Whenever an experience is complete, you are ready to say goodbye very easily. But if you have not loved your father as you always wanted to, you have not been respectful towards him as you always wanted to, you will feel guilty. Now the father is gone; now there is no way to fulfill your desire -- now there is no way to show your respect, your love. Now there is no way, you will feel yourself hanging in the middle, in mid-air, in a limbo. You will not be at ease; you cannot say goodbye. You will cry and weep and you will be broken, and you will say that you are broken because your father is dead, but the real thing is something else.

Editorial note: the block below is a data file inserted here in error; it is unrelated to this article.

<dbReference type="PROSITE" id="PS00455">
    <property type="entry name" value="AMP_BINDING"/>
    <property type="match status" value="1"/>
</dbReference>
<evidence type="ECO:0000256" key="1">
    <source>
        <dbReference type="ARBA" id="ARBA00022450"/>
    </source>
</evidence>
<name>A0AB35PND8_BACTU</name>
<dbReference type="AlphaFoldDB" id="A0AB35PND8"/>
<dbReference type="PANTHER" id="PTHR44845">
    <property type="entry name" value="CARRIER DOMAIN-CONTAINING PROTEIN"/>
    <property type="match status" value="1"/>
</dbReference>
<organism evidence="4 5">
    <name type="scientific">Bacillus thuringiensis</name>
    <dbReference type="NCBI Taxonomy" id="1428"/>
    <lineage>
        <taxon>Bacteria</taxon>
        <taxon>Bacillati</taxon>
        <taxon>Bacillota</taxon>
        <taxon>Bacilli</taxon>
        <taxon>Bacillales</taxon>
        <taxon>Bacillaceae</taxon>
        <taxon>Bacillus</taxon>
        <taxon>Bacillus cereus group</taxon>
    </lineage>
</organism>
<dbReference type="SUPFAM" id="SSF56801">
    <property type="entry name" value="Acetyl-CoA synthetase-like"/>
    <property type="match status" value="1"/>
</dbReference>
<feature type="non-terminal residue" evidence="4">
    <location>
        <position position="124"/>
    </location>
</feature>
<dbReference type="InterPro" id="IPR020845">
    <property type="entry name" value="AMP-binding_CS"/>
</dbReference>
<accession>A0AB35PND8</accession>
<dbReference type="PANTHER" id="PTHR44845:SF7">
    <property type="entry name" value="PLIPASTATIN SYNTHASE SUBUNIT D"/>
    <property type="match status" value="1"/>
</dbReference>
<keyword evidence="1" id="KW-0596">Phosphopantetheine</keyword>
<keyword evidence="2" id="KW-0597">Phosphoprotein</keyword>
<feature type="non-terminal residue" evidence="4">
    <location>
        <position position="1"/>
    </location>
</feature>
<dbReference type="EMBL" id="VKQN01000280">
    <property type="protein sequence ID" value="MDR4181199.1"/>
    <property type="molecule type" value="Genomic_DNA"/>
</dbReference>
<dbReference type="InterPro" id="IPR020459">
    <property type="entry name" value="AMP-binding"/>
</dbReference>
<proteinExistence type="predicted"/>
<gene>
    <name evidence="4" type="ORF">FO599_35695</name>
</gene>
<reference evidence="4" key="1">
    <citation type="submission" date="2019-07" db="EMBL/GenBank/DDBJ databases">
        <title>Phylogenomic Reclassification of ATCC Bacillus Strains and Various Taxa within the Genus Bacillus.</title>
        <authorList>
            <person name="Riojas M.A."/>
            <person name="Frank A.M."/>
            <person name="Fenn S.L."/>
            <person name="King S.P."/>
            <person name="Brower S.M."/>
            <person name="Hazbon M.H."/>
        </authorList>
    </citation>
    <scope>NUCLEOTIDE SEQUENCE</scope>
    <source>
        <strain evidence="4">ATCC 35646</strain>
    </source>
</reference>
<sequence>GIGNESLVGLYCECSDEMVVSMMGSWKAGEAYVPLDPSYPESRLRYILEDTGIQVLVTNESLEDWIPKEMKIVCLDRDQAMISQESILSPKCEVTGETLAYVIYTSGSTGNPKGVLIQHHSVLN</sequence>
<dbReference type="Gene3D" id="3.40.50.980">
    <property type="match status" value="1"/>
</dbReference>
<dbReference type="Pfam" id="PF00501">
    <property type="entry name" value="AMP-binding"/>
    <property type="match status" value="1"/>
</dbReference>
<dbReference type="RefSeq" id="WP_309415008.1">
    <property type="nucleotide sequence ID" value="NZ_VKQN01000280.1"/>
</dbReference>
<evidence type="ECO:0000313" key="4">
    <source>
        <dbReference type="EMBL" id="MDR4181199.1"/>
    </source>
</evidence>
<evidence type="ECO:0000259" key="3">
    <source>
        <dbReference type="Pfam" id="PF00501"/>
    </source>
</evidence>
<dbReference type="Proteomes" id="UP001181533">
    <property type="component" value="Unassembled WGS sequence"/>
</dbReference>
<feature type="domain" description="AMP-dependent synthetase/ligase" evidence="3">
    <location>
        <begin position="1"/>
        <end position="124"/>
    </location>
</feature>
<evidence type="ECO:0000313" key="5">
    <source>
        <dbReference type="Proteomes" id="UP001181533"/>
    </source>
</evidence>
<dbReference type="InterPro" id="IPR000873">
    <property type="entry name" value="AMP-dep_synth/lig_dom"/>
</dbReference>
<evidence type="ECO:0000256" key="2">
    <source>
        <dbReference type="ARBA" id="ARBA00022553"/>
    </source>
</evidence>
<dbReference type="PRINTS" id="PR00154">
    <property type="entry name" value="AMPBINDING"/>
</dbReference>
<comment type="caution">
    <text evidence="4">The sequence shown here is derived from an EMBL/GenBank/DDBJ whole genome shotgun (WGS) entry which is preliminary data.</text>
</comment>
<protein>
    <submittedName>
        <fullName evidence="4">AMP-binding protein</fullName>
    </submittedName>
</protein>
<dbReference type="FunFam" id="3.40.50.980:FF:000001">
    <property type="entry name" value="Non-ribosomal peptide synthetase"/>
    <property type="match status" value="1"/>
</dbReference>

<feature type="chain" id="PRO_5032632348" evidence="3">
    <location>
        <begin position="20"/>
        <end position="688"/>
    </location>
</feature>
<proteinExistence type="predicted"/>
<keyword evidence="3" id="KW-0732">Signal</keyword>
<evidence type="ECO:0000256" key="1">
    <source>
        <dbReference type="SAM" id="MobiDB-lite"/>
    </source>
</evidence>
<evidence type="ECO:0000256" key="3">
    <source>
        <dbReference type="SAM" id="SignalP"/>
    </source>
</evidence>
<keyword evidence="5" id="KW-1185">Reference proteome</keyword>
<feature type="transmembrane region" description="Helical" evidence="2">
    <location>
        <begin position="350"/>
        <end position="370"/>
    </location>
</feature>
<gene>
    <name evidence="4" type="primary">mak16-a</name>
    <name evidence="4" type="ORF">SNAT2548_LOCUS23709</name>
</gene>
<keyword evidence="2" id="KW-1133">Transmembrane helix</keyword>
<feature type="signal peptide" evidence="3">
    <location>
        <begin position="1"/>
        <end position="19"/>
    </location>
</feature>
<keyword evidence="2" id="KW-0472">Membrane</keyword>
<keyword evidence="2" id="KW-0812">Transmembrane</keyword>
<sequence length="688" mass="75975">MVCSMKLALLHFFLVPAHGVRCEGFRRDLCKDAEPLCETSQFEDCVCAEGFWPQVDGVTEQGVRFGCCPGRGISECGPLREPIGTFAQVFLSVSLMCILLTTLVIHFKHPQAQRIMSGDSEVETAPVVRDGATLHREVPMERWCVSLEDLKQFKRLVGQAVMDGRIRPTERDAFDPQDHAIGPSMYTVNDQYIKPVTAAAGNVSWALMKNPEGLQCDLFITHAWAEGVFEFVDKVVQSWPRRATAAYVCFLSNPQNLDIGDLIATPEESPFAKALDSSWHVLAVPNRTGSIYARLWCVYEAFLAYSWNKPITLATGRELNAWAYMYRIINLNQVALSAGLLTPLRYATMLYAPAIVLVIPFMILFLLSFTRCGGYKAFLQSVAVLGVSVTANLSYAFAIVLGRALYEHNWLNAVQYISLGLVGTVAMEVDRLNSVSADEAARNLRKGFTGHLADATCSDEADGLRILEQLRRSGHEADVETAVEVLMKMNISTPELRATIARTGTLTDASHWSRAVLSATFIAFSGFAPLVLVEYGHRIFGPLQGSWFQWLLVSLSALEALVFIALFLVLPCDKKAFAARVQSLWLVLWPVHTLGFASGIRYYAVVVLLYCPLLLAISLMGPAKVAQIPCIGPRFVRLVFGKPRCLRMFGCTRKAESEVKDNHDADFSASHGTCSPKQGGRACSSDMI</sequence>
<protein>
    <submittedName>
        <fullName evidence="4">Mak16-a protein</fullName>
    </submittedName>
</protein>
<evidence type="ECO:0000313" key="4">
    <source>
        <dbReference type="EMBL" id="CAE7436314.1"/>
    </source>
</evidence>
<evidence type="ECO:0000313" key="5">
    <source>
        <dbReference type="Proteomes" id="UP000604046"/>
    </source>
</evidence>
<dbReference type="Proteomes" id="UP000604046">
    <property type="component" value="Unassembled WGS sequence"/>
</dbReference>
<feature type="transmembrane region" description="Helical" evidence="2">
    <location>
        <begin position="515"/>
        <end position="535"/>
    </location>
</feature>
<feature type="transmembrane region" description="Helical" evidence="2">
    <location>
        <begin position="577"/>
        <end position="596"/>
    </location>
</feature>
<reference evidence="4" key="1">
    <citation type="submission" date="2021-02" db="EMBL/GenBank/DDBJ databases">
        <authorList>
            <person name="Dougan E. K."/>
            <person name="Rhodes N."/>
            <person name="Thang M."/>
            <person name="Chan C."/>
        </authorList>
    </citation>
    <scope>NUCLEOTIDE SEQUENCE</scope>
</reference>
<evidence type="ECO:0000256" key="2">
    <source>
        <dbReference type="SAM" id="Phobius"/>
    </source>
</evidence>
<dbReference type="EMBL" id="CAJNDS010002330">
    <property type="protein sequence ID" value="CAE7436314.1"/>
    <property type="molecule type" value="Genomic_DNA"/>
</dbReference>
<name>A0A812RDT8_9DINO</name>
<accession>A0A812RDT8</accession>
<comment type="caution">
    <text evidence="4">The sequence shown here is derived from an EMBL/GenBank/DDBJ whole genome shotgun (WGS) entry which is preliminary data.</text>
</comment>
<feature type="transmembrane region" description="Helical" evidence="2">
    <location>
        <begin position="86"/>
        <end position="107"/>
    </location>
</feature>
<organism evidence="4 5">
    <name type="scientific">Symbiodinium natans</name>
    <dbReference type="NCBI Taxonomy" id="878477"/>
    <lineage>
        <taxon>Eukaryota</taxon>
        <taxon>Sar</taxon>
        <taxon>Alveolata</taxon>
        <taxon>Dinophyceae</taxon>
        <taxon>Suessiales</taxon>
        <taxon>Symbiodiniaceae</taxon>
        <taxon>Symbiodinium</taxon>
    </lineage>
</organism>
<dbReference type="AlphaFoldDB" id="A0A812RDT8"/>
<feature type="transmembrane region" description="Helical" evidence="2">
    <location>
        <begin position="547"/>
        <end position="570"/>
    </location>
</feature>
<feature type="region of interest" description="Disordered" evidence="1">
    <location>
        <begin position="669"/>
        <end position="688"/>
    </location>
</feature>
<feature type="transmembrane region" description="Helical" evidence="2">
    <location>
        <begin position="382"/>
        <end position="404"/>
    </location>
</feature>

You are broken because now the possibility to love him, to respect him, is gone. Now there is no possibility -- the doors are closed and you have missed an opportunity. The son will cry more if he has not really loved his father. If he has loved his father he will be able to accept the fact -- love is very accepting and very understanding.

Once an experience is complete, you can get out of it very easily -- you can just slip out of it as the snake slips out of his old skin. If you love a woman and you have been constantly quarrelling with her, and it never became a deep satisfaction, and she dies... now she will haunt you, her ghost will haunt you for your whole life. You could not do something that was possible, but now it is no longer possible. Now something incomplete will always be there in the heart, hurting; it will become a wound.